The election of Republican Donald Trump as President and a Republican-controlled House and Senate means that repeal of the Affordable Care Act (ACA) — long a top but unattainable Republican priority — is now a looming reality.
It goes without saying that the ACA, frequently called Obamacare, has been disliked by Republicans since its enactment in 2010. The law and its central program — the establishment of health insurance exchanges and individual mandate to purchase insurance — have already been rocked by many congressional challenges, a string of court proceedings including two that were resolved by the Supreme Court, brittle operations that have not always performed well, and, most recently, 25 percent rate increases and insurer defections.
In what may seem like an eternity ago, it is worth noting that last December the Senate used a procedure known as reconciliation to repeal much of the ACA. In January of this year, President Obama, as expected, vetoed the repeal, and Congress lacked the votes to overturn the veto. Congress could very well take a similar tack to repeal the law in early 2017, knowing that it would be signed by a President Trump. However, having a viable replacement plan likely will be key to attracting enough Republican votes: Three Republican Senators voted against this measure last year, and others could be hesitant to cast a ballot to scuttle the law absent a replacement plan.
But while repealing and replacing Obamacare is GOP orthodoxy, the party will now need to coalesce behind a viable replacement strategy, turning high-level ideals into concrete policies. House Speaker Paul Ryan has laid out a blueprint for GOP health care reform titled “A Better Way” that will be the likely foundation for the work ahead.
The President-elect had recently promised to call a special session of Congress, prior to his inauguration, to repeal and replace the Affordable Care Act. The coming lame duck session already provides such a venue, but with President Obama still in the White House until noon on January 20, 2017, it would seem such a session would need to happen after that date. Pushing deeper into the first quarter of 2017 would also enable the new administration and congressional leaders to flesh out the alternative. Speaker Ryan’s “A Better Way” tracks with candidate Trump’s health care statements on most large issues — unspooling the ACA, block-granting Medicaid, allowing health insurers to sell across state lines and promoting consumer-directed insurance products, such as Health Savings Accounts.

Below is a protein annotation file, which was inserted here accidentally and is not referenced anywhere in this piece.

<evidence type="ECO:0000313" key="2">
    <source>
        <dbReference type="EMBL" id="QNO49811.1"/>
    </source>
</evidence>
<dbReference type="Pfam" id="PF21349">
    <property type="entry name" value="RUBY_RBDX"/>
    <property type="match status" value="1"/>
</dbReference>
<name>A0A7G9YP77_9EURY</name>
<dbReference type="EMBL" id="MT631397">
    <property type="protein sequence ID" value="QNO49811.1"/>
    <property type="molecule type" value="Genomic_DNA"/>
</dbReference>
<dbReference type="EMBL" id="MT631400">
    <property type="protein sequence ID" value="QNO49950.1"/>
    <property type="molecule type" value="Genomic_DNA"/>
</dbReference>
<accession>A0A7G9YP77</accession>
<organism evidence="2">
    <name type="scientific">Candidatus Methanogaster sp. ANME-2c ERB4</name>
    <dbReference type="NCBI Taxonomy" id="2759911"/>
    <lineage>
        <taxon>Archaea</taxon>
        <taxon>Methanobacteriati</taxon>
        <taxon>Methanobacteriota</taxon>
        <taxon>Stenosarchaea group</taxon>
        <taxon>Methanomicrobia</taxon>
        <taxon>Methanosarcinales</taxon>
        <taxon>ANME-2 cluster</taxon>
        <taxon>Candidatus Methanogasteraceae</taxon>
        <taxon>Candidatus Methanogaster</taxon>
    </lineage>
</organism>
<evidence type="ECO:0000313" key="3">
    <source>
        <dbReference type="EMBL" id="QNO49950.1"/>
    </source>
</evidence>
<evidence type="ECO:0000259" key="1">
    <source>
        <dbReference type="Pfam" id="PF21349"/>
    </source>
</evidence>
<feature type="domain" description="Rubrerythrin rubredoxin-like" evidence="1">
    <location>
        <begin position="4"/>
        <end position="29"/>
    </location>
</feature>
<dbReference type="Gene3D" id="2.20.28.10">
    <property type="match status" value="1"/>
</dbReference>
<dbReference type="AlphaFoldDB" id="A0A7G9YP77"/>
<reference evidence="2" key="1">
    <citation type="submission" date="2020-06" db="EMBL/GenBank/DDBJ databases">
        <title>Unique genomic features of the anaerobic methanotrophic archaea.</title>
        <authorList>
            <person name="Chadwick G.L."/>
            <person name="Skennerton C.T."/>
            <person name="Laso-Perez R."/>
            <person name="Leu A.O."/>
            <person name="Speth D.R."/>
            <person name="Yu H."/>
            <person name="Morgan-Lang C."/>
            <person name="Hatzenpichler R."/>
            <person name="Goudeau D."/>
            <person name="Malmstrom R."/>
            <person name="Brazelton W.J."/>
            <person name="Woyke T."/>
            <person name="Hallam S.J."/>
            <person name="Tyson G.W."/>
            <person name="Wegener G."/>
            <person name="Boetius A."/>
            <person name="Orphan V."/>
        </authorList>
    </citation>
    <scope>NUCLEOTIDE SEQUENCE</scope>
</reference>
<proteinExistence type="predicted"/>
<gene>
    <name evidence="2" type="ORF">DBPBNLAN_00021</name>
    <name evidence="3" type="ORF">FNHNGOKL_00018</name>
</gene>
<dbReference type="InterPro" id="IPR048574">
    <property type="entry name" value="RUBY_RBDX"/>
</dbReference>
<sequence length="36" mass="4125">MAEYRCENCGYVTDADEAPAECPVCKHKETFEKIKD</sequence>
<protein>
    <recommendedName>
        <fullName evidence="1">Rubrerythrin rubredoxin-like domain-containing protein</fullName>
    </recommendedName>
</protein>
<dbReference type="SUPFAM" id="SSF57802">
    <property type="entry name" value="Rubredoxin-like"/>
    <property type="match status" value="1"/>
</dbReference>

However, there are issues that will challenge GOP consensus: As a candidate, President-elect Trump supported allowing consumers to import drugs from overseas as a way to increase Americans’ access to lower cost medicines. Importation bills have garnered modest support from members of both parties and were a hotter topic prior to enactment of the Medicare prescription drug benefit, but have been strongly opposed by industry, medication safety advocates and the Food and Drug Administration (FDA). The President-elect has also, at times, spoken about the need to preserve Medicare, while the House Speaker favors transitioning Medicare to a “premium support” model. Other disagreements between Republicans remain, including how to provide transitional assistance for the nearly 10 million Americans receiving subsidies through the exchanges.
Democrats will likely oppose any roll-back of ACA subsidies or Medicaid expansion. Both parties appear to support maintaining one important piece of the ACA — the market reforms such as pre-existing conditions protections that maintain the insurance coverage of vulnerable consumers. All of this suggests two likely outcomes:
- The ACA will be repealed; the GOP’s rhetorical investment is too high to believe otherwise. But it is less clear exactly what repeal will look like. Repeal could come in the form of a reconciliation bill that eliminates much of the ACA, but not the entire law.
- Beyond the ACA, the GOP has an expansive health care reform agenda and, with the White House and majorities in both houses, will likely seek to implement broader reforms during the Trump administration.